'Hackers threaten cyber war to avenge Wikileaks'

Credit card companies, Swedish government, Lebanese newspaper all hit by hackers working as a part of "Operation Payback."

December 9, 2010 15:05
2 minute read.
WikiLeaks founder Julian Assange

Wikileaks Julian Assange. (photo credit: ASSOCIATED PRESS)


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Computer hackers warned on Thursday that they are planning cyber attacks to avenge the attempts to shut down Wikileaks, hours after major websites worldwide were shut down.

Hacker group "1-Cyber" told Reuters that it is planning a "data war" in retaliation for Wikileak's treatment.

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A 22-year-old English man calling himself Coldblood from a "hacktivist" group called "Anonymous" said in a BBC interview that "this campaign is not over from what I've seen. It's still going strong." Coldblood said he is a software engineer and is politically unaffiliated.

On Wednesday, hackers crashed MasterCard website, after it stopped allowing customers to make donations to WikiLeaks. PayPal and Visa.com were also hit, after doing the same. Amazon.com stopped working properly after not allowing WikiLeaks to use its servers.

"Anonymous" claimed responsibility for attacking MasterCard, and activists said that they continued to act against other sites as a part of "Operation Payback," a project that is meant to punish companies that stop internet file-sharing. "Anonymous" has also attacked the Church of Scientology in the past.

Click here for full Jpost coverage of the latest Wikileaks

Swedesh newspaper Aftonbladet reported on Thursday that the Swedish government's web site stopped working overnight Wednesday. The Swedish prosecutor's office as well as the lawyer for the two women who complained of WikiLeaks founder Julian Assange's sexual misconduct were also cyber-attacked.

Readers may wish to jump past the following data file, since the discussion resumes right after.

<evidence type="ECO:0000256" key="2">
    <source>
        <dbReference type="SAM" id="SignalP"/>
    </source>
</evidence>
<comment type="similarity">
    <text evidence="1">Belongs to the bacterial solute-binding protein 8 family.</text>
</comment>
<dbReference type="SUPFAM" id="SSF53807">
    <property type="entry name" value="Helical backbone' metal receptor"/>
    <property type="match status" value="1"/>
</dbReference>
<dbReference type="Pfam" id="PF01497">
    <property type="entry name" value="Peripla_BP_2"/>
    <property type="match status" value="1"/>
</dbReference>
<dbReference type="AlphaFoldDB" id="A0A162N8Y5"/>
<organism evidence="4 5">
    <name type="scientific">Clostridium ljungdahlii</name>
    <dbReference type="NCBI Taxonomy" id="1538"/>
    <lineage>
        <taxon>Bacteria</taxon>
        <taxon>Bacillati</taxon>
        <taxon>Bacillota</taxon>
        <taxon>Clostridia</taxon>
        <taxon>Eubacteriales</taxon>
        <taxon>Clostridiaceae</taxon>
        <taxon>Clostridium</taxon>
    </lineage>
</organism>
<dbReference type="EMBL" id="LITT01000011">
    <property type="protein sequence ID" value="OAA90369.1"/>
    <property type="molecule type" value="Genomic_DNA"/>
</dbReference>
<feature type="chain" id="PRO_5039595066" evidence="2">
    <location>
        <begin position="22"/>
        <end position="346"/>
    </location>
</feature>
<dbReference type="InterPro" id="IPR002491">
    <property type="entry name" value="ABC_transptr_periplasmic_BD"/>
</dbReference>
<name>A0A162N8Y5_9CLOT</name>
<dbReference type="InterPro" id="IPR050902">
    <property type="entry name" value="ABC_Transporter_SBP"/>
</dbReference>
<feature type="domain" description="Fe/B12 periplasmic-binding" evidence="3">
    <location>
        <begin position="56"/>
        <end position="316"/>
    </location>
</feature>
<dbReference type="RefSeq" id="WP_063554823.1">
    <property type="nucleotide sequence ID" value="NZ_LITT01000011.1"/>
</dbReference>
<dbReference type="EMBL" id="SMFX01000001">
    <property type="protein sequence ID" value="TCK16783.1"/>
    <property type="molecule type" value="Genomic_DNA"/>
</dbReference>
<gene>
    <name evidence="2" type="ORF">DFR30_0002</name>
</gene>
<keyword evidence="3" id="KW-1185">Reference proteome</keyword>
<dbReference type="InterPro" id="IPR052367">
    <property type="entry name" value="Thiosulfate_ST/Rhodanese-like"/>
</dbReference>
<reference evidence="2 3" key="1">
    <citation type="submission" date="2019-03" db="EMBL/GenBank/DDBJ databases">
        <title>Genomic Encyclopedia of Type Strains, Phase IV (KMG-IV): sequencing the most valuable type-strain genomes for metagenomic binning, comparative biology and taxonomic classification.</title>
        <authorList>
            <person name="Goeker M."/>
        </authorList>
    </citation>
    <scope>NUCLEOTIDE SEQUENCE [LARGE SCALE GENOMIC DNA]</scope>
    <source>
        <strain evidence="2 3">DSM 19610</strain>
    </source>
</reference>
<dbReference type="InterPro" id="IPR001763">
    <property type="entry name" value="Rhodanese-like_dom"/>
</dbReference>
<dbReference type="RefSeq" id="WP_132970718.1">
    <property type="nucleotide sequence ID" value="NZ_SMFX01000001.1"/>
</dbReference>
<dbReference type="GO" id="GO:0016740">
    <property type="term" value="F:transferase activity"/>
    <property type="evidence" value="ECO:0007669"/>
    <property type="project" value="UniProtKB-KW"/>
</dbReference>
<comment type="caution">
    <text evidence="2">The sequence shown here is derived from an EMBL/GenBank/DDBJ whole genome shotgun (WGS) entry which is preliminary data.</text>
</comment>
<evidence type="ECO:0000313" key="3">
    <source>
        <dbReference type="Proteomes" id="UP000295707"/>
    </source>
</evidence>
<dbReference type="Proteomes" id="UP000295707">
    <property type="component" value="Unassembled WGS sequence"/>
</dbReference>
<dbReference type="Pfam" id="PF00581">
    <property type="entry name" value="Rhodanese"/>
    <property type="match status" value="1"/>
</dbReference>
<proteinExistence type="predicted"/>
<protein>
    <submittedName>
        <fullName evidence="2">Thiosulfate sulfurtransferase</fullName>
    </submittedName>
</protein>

On Thursday, Lebanese daily Al-Akhbar claimed to be under attack from WikiLeaks, as its web site became inaccessible.

WikiLeaks' payment processor to sue card companies

WikiLeaks' payment processor says it is preparing to sue credit card companies Visa and MasterCard over their refusal to process donations.

The statement by Iceland's DataCell ehf comes as Internet payment company PayPal says it will return the funds frozen in WikiLeaks' account to the foundation that was fundraising for it.

It isn't yet clear where or when such a lawsuit would be heard. DataCell CEO Andreas Fink told The Associated Press that he would seek to have his case heard in a court in London, where Visa Europe Ltd. is based.

Fink said in an e-mail that "it is simply ridiculous to think WikiLeaks has done anything criminal." Visa and MasterCard have not immediately returned e-mails seeking comment.

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